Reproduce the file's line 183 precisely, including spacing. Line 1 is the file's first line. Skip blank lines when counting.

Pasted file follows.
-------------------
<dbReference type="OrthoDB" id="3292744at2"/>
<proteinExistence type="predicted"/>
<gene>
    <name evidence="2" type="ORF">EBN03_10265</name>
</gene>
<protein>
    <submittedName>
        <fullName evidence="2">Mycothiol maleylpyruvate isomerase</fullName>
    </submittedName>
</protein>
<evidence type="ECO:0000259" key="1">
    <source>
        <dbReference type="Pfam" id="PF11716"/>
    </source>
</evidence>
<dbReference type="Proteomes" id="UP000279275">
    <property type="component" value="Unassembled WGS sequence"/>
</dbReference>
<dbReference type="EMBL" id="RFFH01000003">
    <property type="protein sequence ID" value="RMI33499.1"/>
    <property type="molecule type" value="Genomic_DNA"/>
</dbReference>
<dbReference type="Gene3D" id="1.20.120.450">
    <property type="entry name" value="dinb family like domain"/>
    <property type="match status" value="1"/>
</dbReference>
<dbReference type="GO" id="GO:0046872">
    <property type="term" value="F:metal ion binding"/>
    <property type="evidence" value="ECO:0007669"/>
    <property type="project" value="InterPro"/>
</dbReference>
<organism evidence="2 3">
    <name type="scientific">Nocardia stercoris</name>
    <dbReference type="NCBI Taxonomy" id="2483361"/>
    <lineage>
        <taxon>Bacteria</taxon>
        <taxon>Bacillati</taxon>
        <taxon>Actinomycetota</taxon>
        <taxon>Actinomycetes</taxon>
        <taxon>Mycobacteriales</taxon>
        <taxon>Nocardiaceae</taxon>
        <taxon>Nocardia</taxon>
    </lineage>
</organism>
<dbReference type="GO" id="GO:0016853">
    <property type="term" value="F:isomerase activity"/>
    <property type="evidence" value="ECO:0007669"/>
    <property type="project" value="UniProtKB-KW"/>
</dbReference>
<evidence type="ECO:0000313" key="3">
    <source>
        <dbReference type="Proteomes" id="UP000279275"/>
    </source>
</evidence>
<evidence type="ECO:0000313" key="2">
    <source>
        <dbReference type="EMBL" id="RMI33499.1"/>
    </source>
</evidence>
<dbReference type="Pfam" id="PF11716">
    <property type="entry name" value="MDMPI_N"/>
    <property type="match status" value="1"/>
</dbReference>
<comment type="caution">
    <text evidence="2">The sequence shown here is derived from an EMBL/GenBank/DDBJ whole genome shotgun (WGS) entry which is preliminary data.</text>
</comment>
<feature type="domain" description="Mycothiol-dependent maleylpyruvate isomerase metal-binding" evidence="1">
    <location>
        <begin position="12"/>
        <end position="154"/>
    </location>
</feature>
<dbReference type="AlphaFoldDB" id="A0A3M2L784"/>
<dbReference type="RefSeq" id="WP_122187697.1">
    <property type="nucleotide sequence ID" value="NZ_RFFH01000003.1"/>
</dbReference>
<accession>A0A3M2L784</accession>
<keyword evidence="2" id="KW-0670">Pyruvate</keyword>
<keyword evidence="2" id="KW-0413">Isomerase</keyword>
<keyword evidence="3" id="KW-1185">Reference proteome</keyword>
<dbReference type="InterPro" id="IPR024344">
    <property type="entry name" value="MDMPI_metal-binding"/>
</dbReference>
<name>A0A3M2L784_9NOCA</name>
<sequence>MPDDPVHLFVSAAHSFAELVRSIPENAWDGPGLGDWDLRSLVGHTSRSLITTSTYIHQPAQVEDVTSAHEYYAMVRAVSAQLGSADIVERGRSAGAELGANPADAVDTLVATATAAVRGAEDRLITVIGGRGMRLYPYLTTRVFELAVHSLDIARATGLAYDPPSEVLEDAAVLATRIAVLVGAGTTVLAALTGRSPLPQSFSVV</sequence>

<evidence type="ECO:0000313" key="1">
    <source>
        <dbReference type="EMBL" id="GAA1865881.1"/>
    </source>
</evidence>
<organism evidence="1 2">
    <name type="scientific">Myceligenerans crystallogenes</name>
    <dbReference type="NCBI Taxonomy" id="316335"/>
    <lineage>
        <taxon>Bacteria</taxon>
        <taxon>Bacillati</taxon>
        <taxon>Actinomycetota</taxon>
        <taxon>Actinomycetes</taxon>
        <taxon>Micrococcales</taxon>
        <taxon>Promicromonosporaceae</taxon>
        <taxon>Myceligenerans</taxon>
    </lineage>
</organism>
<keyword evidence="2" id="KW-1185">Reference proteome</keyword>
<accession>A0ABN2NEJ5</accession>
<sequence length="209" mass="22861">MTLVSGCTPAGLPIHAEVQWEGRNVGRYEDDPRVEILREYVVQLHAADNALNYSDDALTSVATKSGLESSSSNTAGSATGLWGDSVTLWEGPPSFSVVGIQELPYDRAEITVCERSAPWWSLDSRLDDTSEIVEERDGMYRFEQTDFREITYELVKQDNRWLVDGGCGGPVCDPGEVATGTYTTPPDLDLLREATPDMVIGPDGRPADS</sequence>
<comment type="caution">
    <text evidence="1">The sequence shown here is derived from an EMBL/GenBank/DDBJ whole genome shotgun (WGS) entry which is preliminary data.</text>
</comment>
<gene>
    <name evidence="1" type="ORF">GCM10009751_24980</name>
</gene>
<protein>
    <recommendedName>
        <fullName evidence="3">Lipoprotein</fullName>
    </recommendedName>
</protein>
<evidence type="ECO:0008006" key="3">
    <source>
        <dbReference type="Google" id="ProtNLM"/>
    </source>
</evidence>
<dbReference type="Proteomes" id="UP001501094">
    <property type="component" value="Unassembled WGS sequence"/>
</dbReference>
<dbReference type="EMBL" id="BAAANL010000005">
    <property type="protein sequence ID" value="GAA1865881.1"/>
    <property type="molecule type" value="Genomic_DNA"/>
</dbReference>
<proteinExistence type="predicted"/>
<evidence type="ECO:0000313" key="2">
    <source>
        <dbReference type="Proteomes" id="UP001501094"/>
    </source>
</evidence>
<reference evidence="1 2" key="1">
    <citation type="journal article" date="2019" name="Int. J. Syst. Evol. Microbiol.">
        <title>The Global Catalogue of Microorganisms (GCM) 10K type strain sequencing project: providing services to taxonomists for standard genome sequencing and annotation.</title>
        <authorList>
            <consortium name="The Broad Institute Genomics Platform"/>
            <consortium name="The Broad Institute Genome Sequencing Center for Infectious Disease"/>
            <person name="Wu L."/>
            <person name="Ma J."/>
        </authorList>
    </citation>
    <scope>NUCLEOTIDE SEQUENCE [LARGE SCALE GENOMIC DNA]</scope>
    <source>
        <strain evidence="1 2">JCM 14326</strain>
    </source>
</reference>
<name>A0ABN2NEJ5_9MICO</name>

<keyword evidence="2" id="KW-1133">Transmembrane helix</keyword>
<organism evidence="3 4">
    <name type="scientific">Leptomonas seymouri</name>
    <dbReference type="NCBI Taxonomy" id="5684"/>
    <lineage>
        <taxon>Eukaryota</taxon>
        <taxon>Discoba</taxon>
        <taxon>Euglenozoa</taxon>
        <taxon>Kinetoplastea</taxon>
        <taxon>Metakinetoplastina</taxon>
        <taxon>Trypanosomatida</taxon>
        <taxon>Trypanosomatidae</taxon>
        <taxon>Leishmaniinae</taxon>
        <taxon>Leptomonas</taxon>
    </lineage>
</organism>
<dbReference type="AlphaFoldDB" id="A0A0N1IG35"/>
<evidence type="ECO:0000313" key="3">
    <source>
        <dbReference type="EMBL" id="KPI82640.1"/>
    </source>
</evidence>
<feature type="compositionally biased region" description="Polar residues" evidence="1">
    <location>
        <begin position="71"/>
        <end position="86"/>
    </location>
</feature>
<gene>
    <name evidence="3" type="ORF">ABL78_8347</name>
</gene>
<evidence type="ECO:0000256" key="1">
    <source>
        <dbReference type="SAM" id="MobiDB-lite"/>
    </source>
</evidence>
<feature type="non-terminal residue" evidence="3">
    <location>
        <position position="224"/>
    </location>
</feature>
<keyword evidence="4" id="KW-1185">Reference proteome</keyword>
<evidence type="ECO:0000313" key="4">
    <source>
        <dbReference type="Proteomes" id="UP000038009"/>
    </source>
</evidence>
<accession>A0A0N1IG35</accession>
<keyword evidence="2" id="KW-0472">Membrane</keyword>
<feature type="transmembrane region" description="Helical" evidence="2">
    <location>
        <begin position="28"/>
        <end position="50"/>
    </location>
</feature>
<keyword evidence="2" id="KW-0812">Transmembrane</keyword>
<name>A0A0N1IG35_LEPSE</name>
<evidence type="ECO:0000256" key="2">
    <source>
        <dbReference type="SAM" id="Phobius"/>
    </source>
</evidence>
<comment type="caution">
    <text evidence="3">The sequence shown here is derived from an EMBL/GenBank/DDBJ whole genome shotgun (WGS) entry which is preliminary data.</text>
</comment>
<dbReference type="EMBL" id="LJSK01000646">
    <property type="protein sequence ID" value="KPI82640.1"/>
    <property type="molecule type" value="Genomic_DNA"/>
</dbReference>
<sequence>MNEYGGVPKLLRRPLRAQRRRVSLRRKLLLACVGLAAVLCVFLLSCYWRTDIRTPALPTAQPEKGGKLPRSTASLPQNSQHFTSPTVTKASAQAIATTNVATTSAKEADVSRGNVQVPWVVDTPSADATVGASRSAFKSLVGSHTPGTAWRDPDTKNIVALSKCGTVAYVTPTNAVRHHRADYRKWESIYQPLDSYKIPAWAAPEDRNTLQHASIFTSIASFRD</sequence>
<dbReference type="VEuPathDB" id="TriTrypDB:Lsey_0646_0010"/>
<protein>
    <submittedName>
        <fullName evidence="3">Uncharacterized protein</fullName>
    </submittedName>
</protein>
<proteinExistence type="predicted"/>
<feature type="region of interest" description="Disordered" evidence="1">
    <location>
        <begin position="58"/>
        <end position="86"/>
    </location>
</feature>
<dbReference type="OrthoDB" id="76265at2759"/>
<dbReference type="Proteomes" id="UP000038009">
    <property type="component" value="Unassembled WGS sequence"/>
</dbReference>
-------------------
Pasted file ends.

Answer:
<evidence type="ECO:0000256" key="1">